CO2 and Cannabis
When we talk about adding carbon dioxide to marijuana gardens, the science behind the theory isn’t specific to cannabis alone. All plants need CO2 to develop, grow and be healthy. However, with flowering plants such as marijuana, adding CO2 to a garden can greatly increase their yields. Over 90 percent of the dry matter in cannabis is carbon, hydrogen and oxygen, and the sole source of that carbon is the CO2 in the air.
It’s important to note that a plant needs and uses CO2 only during daylight hours. And the more light that’s made available to a plant, the more CO2 it needs for photosynthesis. It is in this process that the carbon-fixing reaction occurs, splitting CO2 molecules into carbon (C) and hydrogen (H) to create food for the plant in the form of sugars and starches.
CO2 is measured in ppm (parts per million). Ambient CO2 levels in the outdoor atmosphere average about 300 to 400 ppm, which is adequate for plants growing in nature. However, indoor marijuana gardeners can control the atmospheric conditions and sometimes choose to boost these levels in order to quicken plant development and pack weight onto their buds. Increasing the CO2 level from 400 ppm to as much as 1,500 ppm can increase plant growth by nearly 40 percent.
However, there is such a thing as too much CO2. Much like human muscles with steroids, cannabis plants that take in too much CO2 can start to have tissue- deterioration issues — and when flowering plants are pushed to these limits, the quality of the buds may start to diminish.
CO2 Garden Levels
Consider the following: In a California greenhouse, a plant in full sunlight at midday will receive approximately 5,000 lumens per square foot. At this light intensity, a cannabis plant can process up to 2,000 ppm of CO2. For 3,000 lumens per square foot, the plant can use up to 1,500 ppm. At 1,000 lumens per square foot, this amount drops to ambient levels of 300 ppm.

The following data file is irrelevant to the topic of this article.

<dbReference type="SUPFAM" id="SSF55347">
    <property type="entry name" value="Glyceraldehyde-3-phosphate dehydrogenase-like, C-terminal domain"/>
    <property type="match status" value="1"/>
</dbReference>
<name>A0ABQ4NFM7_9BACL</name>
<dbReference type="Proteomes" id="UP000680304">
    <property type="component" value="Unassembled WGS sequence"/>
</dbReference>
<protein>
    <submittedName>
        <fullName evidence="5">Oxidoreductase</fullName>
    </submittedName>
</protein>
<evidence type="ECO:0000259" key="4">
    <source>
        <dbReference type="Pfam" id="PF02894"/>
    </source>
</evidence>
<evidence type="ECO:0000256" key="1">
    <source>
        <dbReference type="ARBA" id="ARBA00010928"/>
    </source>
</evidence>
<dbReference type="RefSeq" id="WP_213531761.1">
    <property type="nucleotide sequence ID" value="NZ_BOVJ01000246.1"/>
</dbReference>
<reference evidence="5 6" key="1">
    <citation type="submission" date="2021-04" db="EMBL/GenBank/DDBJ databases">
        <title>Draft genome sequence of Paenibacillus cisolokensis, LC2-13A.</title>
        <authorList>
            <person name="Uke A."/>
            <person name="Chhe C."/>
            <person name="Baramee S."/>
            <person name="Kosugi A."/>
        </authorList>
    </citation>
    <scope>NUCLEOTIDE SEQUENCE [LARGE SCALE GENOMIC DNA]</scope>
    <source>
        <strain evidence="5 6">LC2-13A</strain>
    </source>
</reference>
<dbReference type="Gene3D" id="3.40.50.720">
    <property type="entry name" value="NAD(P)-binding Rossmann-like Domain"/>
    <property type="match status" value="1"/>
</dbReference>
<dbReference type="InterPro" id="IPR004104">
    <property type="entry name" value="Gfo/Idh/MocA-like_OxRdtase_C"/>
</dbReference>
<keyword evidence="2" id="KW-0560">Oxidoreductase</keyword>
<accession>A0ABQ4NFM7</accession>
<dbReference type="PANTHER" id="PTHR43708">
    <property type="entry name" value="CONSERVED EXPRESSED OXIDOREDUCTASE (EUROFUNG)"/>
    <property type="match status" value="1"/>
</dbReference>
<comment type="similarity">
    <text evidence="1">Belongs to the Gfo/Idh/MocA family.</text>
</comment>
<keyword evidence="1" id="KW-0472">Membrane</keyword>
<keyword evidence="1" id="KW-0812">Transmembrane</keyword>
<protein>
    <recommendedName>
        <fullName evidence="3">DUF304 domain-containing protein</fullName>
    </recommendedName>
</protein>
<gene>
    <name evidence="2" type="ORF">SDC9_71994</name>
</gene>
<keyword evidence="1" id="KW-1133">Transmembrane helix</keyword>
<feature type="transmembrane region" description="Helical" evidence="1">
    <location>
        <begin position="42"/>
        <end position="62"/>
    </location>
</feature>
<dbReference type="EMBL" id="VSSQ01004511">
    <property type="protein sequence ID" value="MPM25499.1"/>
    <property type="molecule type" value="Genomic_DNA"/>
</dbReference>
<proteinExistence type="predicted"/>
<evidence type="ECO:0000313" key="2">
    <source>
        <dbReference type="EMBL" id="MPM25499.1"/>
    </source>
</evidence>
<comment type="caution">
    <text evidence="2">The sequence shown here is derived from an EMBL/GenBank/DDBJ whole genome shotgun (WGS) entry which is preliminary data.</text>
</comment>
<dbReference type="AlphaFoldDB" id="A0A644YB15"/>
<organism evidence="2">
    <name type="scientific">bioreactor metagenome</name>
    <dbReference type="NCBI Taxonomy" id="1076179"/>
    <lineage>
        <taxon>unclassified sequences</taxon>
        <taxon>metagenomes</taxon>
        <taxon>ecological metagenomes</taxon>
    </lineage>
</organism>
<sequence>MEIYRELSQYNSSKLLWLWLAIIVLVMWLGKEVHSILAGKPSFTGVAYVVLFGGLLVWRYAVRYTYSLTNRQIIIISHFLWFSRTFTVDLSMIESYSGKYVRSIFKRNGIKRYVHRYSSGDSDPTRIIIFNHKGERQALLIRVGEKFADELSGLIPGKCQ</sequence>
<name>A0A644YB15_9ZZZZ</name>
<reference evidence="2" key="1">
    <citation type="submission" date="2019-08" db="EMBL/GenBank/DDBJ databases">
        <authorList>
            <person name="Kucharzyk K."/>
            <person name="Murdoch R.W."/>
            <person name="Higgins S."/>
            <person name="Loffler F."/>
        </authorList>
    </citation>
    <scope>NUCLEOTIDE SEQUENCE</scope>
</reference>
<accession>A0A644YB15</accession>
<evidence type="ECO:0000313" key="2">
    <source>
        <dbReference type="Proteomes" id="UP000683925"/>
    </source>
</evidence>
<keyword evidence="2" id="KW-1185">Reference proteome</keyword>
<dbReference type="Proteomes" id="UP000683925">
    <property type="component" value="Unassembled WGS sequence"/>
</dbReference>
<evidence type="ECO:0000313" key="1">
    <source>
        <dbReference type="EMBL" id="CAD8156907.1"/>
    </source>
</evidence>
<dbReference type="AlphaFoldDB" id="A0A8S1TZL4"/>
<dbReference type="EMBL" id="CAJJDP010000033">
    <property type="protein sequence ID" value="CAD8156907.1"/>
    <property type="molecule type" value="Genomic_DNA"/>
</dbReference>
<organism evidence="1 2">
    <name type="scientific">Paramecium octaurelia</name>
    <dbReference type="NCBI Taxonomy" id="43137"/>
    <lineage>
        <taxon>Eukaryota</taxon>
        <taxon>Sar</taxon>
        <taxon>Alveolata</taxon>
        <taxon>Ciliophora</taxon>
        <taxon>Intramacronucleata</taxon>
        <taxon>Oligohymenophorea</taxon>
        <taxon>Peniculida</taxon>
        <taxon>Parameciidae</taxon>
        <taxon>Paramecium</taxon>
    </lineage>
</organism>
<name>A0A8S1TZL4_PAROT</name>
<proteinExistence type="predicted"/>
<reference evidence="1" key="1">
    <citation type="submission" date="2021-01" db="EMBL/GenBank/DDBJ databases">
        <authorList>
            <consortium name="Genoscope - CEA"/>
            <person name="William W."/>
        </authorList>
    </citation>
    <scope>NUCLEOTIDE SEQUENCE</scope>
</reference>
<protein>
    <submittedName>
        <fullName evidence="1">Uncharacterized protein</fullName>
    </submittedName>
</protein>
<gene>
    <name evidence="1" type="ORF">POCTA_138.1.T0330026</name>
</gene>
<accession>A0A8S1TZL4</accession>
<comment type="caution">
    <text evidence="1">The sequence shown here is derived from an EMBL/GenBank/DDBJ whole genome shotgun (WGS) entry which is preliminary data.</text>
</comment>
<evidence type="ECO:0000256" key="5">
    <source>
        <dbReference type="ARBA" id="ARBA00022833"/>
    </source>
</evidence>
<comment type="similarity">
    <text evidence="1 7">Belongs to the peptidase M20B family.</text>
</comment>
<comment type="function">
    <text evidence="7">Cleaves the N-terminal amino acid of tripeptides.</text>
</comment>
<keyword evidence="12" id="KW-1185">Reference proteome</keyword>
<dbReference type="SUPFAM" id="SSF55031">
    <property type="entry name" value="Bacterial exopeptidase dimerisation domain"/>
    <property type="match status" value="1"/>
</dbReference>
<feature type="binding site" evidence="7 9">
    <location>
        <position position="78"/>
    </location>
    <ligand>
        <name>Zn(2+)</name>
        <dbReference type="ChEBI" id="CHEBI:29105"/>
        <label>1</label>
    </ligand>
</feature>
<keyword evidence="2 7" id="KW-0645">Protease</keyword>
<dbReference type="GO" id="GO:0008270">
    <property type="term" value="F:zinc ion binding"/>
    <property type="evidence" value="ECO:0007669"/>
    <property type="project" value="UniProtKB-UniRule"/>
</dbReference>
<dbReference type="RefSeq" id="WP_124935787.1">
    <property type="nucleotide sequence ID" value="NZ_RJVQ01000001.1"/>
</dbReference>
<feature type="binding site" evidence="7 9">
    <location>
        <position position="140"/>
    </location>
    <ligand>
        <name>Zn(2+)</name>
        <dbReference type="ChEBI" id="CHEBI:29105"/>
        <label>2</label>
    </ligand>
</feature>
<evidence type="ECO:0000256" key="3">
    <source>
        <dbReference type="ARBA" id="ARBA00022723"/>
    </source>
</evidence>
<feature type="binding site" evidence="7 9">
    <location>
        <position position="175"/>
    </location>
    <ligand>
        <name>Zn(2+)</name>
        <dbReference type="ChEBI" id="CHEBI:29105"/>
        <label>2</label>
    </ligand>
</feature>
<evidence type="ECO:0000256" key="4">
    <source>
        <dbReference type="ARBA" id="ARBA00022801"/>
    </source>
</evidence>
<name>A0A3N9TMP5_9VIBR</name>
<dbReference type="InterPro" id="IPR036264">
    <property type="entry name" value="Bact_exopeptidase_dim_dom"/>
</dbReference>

However, it’s important to remember that these guidelines use lumens as the benchmark, whereas PAR (photosynthetically active radiation) is the better standard for measuring the light-to-CO2 ratio in your garden. That’s because lumens measure all of the available light coming from the source, not the light that is actually used by plants. Light that the leaves cannot use (for various reasons) is completely wasted, as its photons don’t get absorbed and employed by the plant in the carbon-fixing process. Thus, it would be better to calculate the amount of CO2 that a garden needs using PAR as the standard of measurement. However, since PAR values within an indoor garden are difficult to ascertain (and specialized equipment is needed), a good rule of thumb is to keep indoor gardens around 1,000 ppm when supplementing your environment with CO2. This can increase garden yields by as much as 20 percent while also keeping potency high and quality intact.